The market has barely reacted to Pioneer Natural Resources' (NYSE: PXD) fourth-quarter results, which is a surprise because they were nothing short of remarkable. The Permian Basin driller blew past analyst estimates, reporting adjusted income of $85 million, or $0.49 per share, which was $0.15 per share ahead of expectations. On top of that, the company's forecast for future growth continues to brighten after it unveiled an ambitious 10-year plan that will transform it into a top-tier U.S. oil producer, even if crude prices barely budge.
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Production maintains its upward momentum
Pioneer Natural Resources produced an average of 242,000 barrels of oil equivalent per day (BOE/D) during the quarter. That was 3,000 BOE/D more than last quarter and at the top end of its guidance range. This quarter marked the seventh in a row that Pioneer increased its output since the oil-market downturn began in late 2014. Overall, the company's full-year production was up 15% versus 2015's average rate.
Image source: Getty Images.
Pioneer Natural Resources' ability to grow even as oil prices collapsed was a rare feat, as many top-tier shale producers couldn't keep up. In the third quarter of last year, for example, Devon Energy (NYSE: DVN) only delivered 550,000 BOE/D of production from its retained assets, down from 591,000 BOE/D in the same quarter of the prior year. Meanwhile, Devon Energy expected output from retained assets to slump to a range of 524,000 to 546,000 BOE/D during the fourth quarter.
Continental Resources (NYSE: CLR) also could not maintain its output last year. The company expects its full-year production to average between 215,000 to 220,000 BOE/D, which would be down from 221,700 BOE/D in 2015.
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Costs continue to decline
One of the reasons why Pioneer Natural Resources has been able to grow while its rivals have not is due to its lower costs. Last year, the company pushed its production costs per barrel down 29% compared to 2015 due to a combination of cost-reduction initiatives and production growth from its low-cost Permian Basin assets. It's that strategic location along with the company's cash-rich balance sheet that has proven to be a critical competitive advantage during the downturn.
For example, through the first nine months of last year, Continental Resources paid $244.9 million of interest on its debt, which stood at $6.8 billion at the end of the third quarter. Contrast this with the similarly sized Pioneer, which only carried $2.7 billion of debt and had $2.5 billion of cash. As a result, it paid a net $175 million in interest last year.
That interest savings alone provided the company with more money to invest in additional wells. Add to that the fact that its Permian wells can deliver internal rates of return ranging from 50% to 100% at $55 oil compared to 40% returns for Continental's Bakken wells at that same oil price, and Pioneer can produce more than its rivals at current prices.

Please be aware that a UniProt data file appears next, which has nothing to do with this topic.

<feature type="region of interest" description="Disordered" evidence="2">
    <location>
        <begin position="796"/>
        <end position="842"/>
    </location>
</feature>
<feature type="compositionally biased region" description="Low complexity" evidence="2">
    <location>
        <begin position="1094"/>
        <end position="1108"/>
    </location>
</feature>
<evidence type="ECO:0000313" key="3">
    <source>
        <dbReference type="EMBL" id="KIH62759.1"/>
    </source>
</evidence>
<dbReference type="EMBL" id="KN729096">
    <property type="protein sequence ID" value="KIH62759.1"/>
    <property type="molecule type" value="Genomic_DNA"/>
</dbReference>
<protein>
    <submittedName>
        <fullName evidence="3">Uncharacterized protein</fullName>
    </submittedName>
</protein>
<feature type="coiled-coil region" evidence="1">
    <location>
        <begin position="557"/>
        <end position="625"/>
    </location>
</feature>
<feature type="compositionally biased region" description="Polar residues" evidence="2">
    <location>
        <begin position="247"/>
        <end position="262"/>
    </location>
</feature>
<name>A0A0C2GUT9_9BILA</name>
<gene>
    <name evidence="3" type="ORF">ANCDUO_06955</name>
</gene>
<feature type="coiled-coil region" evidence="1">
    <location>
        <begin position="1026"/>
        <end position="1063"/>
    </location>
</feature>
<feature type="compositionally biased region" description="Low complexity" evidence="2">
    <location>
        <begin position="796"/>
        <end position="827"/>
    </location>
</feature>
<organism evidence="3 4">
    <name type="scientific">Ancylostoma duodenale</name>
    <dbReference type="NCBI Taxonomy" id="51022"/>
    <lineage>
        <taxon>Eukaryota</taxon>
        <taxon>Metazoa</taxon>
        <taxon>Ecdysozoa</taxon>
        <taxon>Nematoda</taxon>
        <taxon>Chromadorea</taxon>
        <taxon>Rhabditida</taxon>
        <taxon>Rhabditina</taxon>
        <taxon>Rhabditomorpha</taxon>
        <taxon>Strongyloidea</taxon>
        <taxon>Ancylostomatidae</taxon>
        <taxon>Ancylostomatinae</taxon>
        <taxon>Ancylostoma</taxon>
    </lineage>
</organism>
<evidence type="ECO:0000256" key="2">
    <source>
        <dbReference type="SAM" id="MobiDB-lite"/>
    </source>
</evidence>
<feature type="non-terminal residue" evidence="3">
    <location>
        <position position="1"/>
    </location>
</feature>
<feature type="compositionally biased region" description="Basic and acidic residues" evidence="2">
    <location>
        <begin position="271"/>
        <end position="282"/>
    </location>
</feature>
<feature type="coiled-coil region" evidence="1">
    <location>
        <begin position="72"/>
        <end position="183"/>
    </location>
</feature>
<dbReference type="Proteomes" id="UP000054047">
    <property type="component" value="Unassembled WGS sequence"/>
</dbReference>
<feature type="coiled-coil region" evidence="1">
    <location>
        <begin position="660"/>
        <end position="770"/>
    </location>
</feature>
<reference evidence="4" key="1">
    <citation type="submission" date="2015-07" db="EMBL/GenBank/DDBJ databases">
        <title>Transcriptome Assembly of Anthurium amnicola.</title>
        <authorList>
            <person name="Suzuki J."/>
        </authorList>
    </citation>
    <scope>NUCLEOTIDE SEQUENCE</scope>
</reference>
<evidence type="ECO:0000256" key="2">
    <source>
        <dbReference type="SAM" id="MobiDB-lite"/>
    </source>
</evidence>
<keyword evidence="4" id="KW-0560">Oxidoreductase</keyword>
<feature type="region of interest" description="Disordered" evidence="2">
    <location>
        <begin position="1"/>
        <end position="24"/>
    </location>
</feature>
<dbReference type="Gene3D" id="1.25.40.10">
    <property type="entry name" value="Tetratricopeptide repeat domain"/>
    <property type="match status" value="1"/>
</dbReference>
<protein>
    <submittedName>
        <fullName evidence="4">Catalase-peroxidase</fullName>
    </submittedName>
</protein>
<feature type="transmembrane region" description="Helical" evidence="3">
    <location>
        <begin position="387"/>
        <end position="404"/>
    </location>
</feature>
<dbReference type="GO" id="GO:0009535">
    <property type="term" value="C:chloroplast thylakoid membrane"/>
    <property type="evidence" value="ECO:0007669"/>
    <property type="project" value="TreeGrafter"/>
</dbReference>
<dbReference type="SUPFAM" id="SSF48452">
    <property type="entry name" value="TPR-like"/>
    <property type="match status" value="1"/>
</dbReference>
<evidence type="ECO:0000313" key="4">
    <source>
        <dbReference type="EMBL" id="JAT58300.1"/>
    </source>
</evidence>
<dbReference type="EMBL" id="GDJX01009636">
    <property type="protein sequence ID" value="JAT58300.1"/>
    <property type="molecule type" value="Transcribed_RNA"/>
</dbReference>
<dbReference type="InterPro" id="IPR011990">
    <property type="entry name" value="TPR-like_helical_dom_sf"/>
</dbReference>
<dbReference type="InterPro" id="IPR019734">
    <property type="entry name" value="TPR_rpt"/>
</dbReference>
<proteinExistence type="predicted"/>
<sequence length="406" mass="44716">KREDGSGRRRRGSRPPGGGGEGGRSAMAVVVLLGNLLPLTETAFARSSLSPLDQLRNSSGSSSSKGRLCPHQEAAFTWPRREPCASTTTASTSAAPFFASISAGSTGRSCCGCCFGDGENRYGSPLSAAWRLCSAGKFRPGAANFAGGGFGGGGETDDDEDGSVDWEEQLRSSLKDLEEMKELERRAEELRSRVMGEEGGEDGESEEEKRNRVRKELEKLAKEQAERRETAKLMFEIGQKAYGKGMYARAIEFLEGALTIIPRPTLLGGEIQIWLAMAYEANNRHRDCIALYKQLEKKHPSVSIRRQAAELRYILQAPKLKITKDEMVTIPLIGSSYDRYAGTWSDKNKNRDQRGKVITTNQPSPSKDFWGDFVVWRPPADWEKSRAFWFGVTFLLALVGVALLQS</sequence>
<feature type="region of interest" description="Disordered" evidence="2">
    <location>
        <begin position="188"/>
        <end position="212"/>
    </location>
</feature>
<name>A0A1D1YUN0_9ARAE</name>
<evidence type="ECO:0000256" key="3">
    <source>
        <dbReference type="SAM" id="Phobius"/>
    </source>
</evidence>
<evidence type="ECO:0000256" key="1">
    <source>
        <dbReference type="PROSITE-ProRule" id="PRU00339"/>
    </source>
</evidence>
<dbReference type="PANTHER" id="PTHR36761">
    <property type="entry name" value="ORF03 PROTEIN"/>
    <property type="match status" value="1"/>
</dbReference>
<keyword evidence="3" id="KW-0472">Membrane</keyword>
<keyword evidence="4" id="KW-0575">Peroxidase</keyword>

Image source: Pioneer Natural Resources, Sands Weems.
The forecast just keeps getting better
As a result of its lower costs and higher returns, Pioneer Natural Resources expects to grow its production by 15% to 18% this year. That blows Continental's growth out of the water because it's only planning to boost its full-year average daily production by 3.4% versus last year's average daily rate, though it does see its exit-to-exit rate rising a robust 19% to 24%. Meanwhile, Devon Energy only sees its companywide output increasing by a low- to mid-single-digit rate this year.
Pioneer's 2017 growth rate, however, isn't nearly as impressive as its new long-term forecast. The company had been on a trajectory to boost output by a 15% compound annual rate through 2020, while living within cash flow starting next year, at flat $55 oil. However, the company has extended that forecast out to 2026, which would push its production up to roughly 1 million BOE/D a decade from now.
No rival comes close to matching that forecast. Continental Resources, for example, believes it can support a 20% average annual production growth rate from 2018 to 2020, as long as crude is between $60 to $65 per barrel. Meanwhile, Devon Energy could grow its oil production by double digits next year as long as crude tops $60 per barrel.
Even shale leader EOG Resources (NYSE: EOG) isn't projecting growth out as far as Pioneer. Currently, EOG sees its output rising between 15% to 25% annually through 2020 as long as crude remains between $50 to $60 per barrel. Clearly, Pioneer Resources' long-term plan puts it in a class of its own.
Pioneer Natural Resources reported standout fourth-quarter results due to its efforts to push down costs, as well as its strategic location in the low-cost Permian Basin. That resource-rich position has the company dreaming big, as its current trajectory puts it on pace to become a million-barrel-a-day producer within a decade. That would push it up the leaderboard as one of the largest producers in the country.
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